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Annuals and Biennials

Updated on September 30, 2011

Garden Tasks

In majority of gardens the spring display of bulbous flowers is too often followed by a dreary blank, which is almost unredeemed by a touch of colour,except that offered by the late tulips and a few other flower's.

The brilliance of the crocuses, hyacinths, and early tulips serves to throw into relief the comparative barrenness which follows and the contrast is rendered all the more striking by cheerful spring day's.

It is all this juncture that annual's and biennial's from summer to autumn sowing's light up the garden with welcome masses and bands of fresh and vivid colours. Such flowers as pansy and viola produce a long continued show of bloom.

The following list contains the varieties which are best adaped for the purpose.

Alyssum sweet, Antirrhinum, Calandrinia umbellata, Calendula officinals, candytuff, cheiranthus allionii, Coreopsis, Cornflower, Erysimum, Esschscholtzia, Godetia, Iceland poppy, larkspur, Nemophila, Nigella, Glaucum, Scabious, Silene, Viginian stock.

Sow thinly in September will be early enough. Drills are preferable to broadcasting because the beds are more easily weeded and kept in order. Thin the rows early so that the plants may become stout and hard before winter overtakes them.

Early in the new year transplanting must be resorted to during good weather if the plants are to be flowered in heavy soil but on light rich soil sow where they are intened to bloom.

September Tasks.

Agapanthus. Must have ample nourishment in pots its one of the thirstiest bulbs but quite hardy and will thrive in the open if planted deep rich loam at any time from September to March.

Alstroemeria. Although related to the Ixia this bulb may be planted in open ground in all but the coldest district of the country. It is not suitable for pot culture but in a dry border it may be allowed to remain undisturbed for years. Plant nine inches deep.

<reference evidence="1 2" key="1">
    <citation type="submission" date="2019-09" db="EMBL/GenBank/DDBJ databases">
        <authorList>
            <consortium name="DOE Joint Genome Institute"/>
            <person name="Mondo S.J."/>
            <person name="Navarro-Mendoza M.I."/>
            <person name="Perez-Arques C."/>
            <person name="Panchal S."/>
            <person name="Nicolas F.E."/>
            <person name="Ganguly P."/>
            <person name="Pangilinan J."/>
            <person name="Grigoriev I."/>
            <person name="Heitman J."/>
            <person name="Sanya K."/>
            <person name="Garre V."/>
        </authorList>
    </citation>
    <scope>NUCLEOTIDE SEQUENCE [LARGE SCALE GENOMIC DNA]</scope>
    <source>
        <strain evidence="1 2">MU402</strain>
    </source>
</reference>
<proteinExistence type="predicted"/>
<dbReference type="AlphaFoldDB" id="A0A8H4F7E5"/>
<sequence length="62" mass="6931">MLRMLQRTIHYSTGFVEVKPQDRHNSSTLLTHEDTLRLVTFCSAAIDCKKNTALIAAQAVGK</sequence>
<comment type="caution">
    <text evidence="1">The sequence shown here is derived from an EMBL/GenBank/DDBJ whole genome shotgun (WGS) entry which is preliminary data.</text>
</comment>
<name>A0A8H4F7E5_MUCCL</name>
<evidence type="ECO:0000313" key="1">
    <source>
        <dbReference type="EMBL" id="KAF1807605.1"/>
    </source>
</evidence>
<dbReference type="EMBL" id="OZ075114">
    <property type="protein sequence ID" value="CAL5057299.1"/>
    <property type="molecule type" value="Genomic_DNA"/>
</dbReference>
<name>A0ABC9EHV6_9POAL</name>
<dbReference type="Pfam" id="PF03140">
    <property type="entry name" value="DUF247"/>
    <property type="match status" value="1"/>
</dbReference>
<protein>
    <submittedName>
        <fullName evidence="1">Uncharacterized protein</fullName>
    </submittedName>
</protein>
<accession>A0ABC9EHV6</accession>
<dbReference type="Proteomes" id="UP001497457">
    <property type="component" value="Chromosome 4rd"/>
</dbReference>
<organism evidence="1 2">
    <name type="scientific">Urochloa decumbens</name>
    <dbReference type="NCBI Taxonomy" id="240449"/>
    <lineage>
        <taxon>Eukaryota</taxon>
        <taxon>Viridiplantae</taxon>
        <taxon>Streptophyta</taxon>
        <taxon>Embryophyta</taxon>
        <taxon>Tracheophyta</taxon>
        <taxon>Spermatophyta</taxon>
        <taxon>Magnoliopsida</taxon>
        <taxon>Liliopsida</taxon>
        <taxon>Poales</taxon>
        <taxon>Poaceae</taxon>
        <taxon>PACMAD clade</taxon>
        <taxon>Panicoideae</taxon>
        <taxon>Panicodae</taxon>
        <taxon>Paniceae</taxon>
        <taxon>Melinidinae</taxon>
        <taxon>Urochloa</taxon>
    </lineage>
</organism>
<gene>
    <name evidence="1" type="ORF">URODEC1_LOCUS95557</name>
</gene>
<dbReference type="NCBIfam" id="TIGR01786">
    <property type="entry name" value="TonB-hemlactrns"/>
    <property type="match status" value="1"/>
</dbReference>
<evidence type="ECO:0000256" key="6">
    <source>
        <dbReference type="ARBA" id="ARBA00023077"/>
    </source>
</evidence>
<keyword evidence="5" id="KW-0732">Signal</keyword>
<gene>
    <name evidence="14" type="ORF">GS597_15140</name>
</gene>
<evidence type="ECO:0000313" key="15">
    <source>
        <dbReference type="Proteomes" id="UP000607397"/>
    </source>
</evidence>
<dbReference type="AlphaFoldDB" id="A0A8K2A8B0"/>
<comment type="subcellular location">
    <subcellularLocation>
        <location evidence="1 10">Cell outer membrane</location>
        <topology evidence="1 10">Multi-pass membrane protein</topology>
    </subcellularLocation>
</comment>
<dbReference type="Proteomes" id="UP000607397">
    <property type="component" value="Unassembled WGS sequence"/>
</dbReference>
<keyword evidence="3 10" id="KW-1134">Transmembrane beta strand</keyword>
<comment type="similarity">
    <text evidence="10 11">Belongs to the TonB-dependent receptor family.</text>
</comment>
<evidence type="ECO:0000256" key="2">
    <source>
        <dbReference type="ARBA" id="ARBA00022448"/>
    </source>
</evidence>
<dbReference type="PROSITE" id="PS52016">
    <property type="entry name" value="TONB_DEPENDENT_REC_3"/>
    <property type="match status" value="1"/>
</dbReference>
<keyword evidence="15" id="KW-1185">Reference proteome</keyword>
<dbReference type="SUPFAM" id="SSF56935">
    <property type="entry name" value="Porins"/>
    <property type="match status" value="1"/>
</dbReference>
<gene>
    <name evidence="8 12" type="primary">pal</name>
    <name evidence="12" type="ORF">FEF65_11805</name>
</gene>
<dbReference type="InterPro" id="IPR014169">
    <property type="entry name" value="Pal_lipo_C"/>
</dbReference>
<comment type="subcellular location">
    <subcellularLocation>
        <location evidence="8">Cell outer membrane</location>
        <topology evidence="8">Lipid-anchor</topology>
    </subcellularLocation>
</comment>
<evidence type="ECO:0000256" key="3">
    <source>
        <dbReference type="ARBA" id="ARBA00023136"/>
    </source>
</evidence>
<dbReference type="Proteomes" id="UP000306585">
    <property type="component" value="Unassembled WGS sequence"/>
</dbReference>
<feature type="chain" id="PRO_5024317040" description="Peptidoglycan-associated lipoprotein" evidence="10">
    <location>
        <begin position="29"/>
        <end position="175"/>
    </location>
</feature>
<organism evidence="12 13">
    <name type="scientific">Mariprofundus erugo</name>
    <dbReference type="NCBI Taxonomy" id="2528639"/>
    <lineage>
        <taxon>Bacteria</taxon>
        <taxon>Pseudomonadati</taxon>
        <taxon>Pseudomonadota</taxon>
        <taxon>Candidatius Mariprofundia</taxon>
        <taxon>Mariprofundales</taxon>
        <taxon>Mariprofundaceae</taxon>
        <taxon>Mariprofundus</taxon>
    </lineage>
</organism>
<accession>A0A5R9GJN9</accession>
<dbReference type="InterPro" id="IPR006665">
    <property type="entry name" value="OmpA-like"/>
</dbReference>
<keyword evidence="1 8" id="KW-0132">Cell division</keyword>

Amaryllis. The proper time to commence operations with these superb flowers is during their season of rest from September to March. Pot them in firm compost enriched with leaf mould and containing a fair proportion of sand.

Very little water is required until growth begins, then increased as plant grows. Place the plant in a warm room or conservatory about 65 degrees.

After flowers have faded allow plants to complete their growth then slowly reduce them to a resting condition without permitting the bulbs at any time to become quite dry.

Anemone. Tuberous varieties are valuable as pot plants not only for their flowers, but the distinctive character of the foliage. The corms potted from now till end of the year so that a succession of flowers.

Plant corms between one/ two inches deep in compost with there eyes upwards. A large pot will accommadate several corms.

Cyclamens. The hardy varieties such as C. europoeum, C . coum are cultivated out of doors and in some of the warmer districts the persian varities can successfully grow out doors.

Suitable for rock work or for little nooks and sheltered corners. For there success good drainage, a warm postion and plenty of water in dry weather are essential. September and October are the best months for planting out.

Fritiliarias. Requires a rich soil in a open position to bring it to perfection it will flower satisfactorily in shrubbery. Plant during this month and onto beginning of November.

Other bulb's to plant from September to November.

Hyacinth, Iris, Jonquil, Narcissus,Tulips.


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